Almost 70% of born again Christians don’t see Jesus as the only way

The rock church
Worship at the Rock Church in San Diego, California on Sunday, April 18, 2021. |

Nearly 70% of born again Christians disagree with the biblical position that Jesus is the only way to God, according to a new survey from Probe Ministries, a nonprofit that seeks to help the Church renew the spirit of believers with a Christian worldview.

The survey, which examined religious beliefs and attitudes toward cultural behaviors, interviewed 3,106 Americans between the ages of 18 and 55 from all religious groups, including 717 respondents who identified as born again Christians.

Born-again respondents were identified based on their affirmative response to the question “Have you ever made a personal commitment to Jesus Christ that is still important in your life today?” They were also identified by their belief about what happens after they die. Born again believers agree that “I will go to heaven because I confessed my sins and accepted Jesus Christ as my Savior.”

Despite this assertion by the self-identified born again Christians in the study, however, among all respondents aged 18 to 39 who profess an affiliation with a religion, less than 1 in 5 of them strongly believe. disagree with the claim that Muhammad, Buddha and Jesus all taught God valid ways.

Yet some 60% of this cohort said they shared their faith with someone else at least once a year with the intention of converting them.

“If you think there are many paths to heaven, why would you want to do all you can to convert someone to your religion? Of course, you could share with an unaffiliated person who needs to choose a valid religion, ”noted Steve Cable, senior vice president of Probe Ministries, in his analysis of the data.

The survey also found that accepting pluralism was among the top reasons born-again Christians cited for not telling others about their faith. When asked why they don’t share their beliefs with others, the born-again respondents chose “They can go to Heaven because of their different religious beliefs”, “We shouldn’t impose our ideas on others” and “The Bible tells us not to judge others” as their first three answers, respectively.

“At first glance, this may seem surprising. But in a culture where pluralism is a dominant part of all religious groups, this is starting to make sense. And pluralistic reasons were dominant, attracting about two-thirds of the population across all religious groups, ”Cable said.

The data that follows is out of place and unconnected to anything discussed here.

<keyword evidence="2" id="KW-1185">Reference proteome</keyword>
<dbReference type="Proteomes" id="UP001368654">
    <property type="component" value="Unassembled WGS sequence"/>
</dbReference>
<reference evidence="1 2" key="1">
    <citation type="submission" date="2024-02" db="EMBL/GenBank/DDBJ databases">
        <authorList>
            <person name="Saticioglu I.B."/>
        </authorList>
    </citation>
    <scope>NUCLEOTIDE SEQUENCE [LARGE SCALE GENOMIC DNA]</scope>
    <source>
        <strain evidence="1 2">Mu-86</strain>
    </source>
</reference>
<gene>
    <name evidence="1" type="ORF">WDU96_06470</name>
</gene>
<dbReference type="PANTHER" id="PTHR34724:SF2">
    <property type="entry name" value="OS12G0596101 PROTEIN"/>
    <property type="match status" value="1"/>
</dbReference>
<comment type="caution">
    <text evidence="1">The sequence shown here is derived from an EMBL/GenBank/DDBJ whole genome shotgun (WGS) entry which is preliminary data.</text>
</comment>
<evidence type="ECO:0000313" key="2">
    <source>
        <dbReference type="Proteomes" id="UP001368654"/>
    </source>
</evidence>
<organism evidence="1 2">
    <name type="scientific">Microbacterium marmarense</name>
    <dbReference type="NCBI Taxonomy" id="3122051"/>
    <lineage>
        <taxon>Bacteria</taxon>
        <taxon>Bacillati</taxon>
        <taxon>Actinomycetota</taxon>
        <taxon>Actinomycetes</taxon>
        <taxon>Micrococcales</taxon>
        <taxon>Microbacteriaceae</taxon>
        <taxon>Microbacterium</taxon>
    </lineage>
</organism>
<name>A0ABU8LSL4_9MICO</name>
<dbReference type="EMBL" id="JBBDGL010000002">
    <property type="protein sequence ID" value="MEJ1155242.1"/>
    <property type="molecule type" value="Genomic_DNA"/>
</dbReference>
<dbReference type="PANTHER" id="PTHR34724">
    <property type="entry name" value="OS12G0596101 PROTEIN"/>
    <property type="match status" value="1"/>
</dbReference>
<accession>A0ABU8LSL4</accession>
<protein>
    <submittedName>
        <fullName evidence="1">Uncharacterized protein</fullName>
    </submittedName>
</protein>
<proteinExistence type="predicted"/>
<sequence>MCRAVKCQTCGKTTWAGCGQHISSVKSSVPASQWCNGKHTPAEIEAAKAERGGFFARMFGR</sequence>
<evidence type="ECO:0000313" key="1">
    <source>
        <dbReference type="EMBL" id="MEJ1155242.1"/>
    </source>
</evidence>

Cable argued that pastors and churches must make the exclusivity of Jesus as the only path to heaven a more important goal in teaching their congregations in order to push back the tide of pluralism.

“Of the most common reasons (which indicate a belief that others do not really need to know salvation through faith in Jesus), we need to make the exclusive role of Jesus Christ in any hope of salvation a recurring theme. and important in our teaching, ”he said. “This is not a subject to be approached with caution. On the contrary, we must boldly proclaim, “There is no salvation under any name under heaven except the name of Jesus Christ. God would not have planned since the dawn of time to sacrifice himself on the cross for our salvation if there had been another way to reconcile sinful men and women with Him.

He added, “God will not force reconciliation on us. We can choose to reject his grace. But as Paul tells us in Romans, ‘How do they believe in someone they haven’t heard of?’ If we think we can shed our responsibility to tell others, we fail to understand the grace of God and our role as citizens of Heaven living on this Earth.

In 2008, a Pew Research Center study found that more than half of all American Christians believe that at least some non-Christian denominations can lead to salvation. Almost a decade later, a Pew survey found that even among the most traditional Christian groups, significant minorities rejected God as described in the Bible.

While 80% of all Americans surveyed in the 2018 study said they believe in God, only 56% said the God they believe in is the one “as described in the Bible.”

The strongest supporters of God as described in the Bible were Christians who identified themselves as members of historically black Protestant churches at 92%, followed closely by Evangelicals at 91%.

Significant minorities of Christians who identified as Catholics, 28%, and majority Protestants, 26%, also indicated that they believe in a higher power or spiritual force, which is not God as described in the Bible.

This confusion among Christians and what they believe was also reflected recently in the American Inventory of Worldview released last month by the Cultural Research Center at Arizona Christian University.

Of the roughly 176 million American adults who identify as Christians, only 6% or 15 million of them actually have a biblical worldview.

The study showed, in general, that while a majority of self-identified Christians in America, including many who identify as evangelicals, believe that God is almighty, omniscient and is the Creator of universe, more than half reject a number of biblical teachings and principles, including the existence of the Holy Spirit.

It was also found that strong majorities mistakenly believe that all faiths are of equal worth, that people are basically good, and that people can use acts of kindness to earn their way to Heaven. The study further showed that majorities do not believe in moral absolutes, view the feelings, experiences or contributions of friends and family as their most trusted sources of moral advice, and say having the faith matters more than the faith you pursue.

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